Coinflex CEO Mark Lamb stated in the press release that with the support of high profile investors, the company is “moving closer to our goal of helping crypto futures trading achieve its full potential.”
Claiming to be the world’s first physically-delivered crypto futures market, Coinflex is also planning to launch what it calls the world’s first stablecoin-to-stablecoin futures contract, the press release says.
Olaf Carson-Wee, CEO of Polychain, was quoted in the press release as saying that Coinflex, as an exchange for physically settled futures, “will be well positioned to capture significant order flow from speculators, institutional traders and Proof of Work miners seeking to hedge against crypto price volatility and hash rate volatility.”
As previously reported, physically delivered futures means that at the time of a contract’s expiration, traders will be given the underlying cryptocurrency instead of a cash payment.
Meanwhile, market giant the Intercontinental Exchange (ICE) has recently said that the launch of its crypto platform Bakkt, which is set to include Bitcoin futures trading, is expected later in 2019. Originally announced in August 2018, the digital asset platform’s launch was delayed due to ongoing consultations with the United States Commodity Futures and Trading Commission.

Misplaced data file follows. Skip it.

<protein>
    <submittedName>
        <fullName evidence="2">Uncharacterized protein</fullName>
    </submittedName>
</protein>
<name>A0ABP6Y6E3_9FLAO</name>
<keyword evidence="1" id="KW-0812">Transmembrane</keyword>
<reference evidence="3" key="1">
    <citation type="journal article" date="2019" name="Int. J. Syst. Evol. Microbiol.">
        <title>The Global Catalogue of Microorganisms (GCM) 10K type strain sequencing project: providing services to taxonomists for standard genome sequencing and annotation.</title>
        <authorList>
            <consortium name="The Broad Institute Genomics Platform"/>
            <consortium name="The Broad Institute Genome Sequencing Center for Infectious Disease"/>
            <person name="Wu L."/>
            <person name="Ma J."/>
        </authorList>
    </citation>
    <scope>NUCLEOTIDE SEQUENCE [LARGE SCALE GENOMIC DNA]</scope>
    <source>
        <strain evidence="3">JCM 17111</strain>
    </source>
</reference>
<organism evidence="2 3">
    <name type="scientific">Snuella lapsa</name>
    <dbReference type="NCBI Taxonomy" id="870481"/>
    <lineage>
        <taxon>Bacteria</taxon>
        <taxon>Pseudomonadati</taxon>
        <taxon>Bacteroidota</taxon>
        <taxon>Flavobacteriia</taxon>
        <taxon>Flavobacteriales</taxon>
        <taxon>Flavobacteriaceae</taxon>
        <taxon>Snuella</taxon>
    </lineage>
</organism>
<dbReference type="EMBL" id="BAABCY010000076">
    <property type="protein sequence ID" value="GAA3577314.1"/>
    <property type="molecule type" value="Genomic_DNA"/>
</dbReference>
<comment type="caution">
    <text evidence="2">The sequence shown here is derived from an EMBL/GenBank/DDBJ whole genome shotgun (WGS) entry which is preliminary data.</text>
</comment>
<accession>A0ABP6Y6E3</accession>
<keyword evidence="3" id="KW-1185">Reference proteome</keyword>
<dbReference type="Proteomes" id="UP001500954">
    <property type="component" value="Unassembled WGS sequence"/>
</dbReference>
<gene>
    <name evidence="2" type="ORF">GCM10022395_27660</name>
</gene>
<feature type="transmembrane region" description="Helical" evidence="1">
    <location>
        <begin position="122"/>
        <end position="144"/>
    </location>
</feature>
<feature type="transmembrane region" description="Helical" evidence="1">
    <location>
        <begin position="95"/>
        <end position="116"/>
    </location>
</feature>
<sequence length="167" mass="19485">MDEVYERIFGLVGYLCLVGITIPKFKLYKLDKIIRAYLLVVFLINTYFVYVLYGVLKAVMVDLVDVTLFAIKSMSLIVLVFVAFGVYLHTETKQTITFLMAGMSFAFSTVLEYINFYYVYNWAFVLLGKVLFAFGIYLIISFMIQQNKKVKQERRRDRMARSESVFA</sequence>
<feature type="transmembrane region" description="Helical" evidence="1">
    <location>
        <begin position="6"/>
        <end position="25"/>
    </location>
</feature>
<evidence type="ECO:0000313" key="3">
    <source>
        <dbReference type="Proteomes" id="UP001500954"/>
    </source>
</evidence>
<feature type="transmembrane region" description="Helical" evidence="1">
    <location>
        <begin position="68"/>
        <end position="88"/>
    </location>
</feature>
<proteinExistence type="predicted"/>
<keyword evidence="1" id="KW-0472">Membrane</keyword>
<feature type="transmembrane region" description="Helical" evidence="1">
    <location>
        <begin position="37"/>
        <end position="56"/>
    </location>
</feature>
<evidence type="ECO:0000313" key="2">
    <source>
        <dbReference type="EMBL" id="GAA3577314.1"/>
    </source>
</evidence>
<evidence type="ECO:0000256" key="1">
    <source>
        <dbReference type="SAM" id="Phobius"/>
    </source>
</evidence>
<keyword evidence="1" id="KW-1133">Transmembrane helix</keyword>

The operator of the New York Stock Exchange posted an update for the launch of Bakkt’s physically settled daily Bitcoin futures contract.
The document from ICE — the operator of the New York Stock Exchange (NYSE) and creator of digital assets platform Bakkt — states that “[f]ollowing consultation with the Commodity Futures Trading Commission [CFTC], ICE Futures U.S., Inc. expects to provide an updated launch timeline in early 2019 for the trading, clearing and warehousing” of Bakkt’s Bitcoin (BTC) futures contract.
The document reiterated that previously the firm had been targeting Jan. 24, 2019 as a launch date, but that the date “will be amended pursuant to the CFTC’s process and timeline.”